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First Aid Kit For Your Horse Rides


The Kit:

  • Roll of vetrap
  • Brown roll gauze
  • Gauze sponges
  • Telfa Pads
  • Kotex or some female sanitary napkins make great wound pads. They are self wrapped and absorbent
  • Bute, paste. If not paste then you have to have an extra syringe along to administer crushed and dissolved tablets
  • Electrolyte Paste
  • Small container of chlorhexidine (Novalsan) or Betadine for wound disinfectant
  • Small container Blood Stop Powder
  • Tube Zinc Oxide or Desitin
  • Small container Furacin, (Nitrofurazone)
  • Opthalmic ointment
  • Alcohol wipes, a few small packets
  • Cold Pack
  • Long, sharp tweezers
  • Scissors

Optional depending on terrain:

  • 2 six inch long pieces of garden hose to keep a horse's nostrils open if he has been bitten by a rattlesnake.
  • If you bring a dog along, Benadryl tablets for snake bite. Dosage: 1-2 mg per lb. (60-lb. dog, 2-4 25mg tablets every 8 hrs)

The purpose of using a First Aid Kit is just to get your horse safely off the trails and to your vet. It is FIRST aid, so you don't need large quantities of anything. If you feel comfortable giving shots, you may want to ask your vet for some Banamine or Ace to bring along in case you need something stronger than Bute to get your horse to the trailer. You might also want to bring along some heavy duty surgical thread and curved needle with forceps. It really depends on your comfort level. In all our years in the back country, we've only needed to sew up one horse, but we were 40 miles from the trailhead and were mighty glad we had packed the sutures, needle and forceps. For most folks, and certainly for most of the time, it's probably overkill.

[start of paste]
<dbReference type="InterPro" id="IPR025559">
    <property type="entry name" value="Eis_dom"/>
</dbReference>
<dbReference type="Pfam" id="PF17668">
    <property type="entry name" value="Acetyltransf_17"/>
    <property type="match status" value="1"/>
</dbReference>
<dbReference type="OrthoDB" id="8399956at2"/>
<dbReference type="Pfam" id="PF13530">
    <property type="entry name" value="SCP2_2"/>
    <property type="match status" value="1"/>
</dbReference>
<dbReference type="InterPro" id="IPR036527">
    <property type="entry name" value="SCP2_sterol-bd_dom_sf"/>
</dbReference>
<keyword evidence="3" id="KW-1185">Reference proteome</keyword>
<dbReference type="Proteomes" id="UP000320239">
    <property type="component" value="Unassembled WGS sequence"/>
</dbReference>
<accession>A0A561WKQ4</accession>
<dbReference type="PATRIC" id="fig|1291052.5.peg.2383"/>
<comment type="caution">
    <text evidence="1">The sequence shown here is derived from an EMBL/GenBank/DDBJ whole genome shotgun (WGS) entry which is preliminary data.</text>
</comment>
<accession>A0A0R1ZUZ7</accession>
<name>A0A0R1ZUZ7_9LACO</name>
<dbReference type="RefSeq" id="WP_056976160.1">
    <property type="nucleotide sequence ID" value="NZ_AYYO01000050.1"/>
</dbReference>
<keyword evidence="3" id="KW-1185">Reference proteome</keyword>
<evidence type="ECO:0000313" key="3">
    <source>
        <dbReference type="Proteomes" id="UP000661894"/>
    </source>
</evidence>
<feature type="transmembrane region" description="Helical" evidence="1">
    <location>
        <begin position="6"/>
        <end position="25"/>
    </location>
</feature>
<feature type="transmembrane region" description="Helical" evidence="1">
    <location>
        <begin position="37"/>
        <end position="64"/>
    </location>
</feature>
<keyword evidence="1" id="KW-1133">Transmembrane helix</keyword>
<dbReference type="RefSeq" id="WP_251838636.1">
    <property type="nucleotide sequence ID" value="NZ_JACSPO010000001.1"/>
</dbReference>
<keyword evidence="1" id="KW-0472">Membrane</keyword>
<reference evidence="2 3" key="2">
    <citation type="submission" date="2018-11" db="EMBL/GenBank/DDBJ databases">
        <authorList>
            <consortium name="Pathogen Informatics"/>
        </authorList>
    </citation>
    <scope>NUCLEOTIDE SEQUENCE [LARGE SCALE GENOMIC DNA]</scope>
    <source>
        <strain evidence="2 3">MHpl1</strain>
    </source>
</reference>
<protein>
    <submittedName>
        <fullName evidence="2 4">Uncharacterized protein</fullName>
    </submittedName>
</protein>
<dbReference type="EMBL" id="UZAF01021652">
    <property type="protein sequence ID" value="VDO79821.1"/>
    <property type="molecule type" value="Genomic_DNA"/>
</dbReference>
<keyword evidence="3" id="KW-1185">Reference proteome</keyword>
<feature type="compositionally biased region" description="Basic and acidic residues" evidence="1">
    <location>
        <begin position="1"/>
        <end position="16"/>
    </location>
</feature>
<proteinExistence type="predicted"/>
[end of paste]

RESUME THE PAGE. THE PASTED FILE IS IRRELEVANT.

I put all our vet supplies in a red cordura square saddle pouch that can clipped/tied to the saddle or slipped inside the saddle bags. I carry it on the left side so it is right at hand when I dismount. I also put a ziploc pouch of butterfly bandages, bandaids etc. for us, as well as any special human emergency medications. I usually carry a vial of epinephrine with a small syringe in case someone needs it for a bee sting, or something worse. It works for horses and people. I carry an extra pair of magnifying cheater glasses -the Ben Franklin kind- in the first aid kit so I can see what I'm doing in case something has happened to my glasses.

First Aid Kit Uses

Give us a call at 575-773-4633 or send an email to blessing@mountainhorsesense.com and let us know how we can help you.



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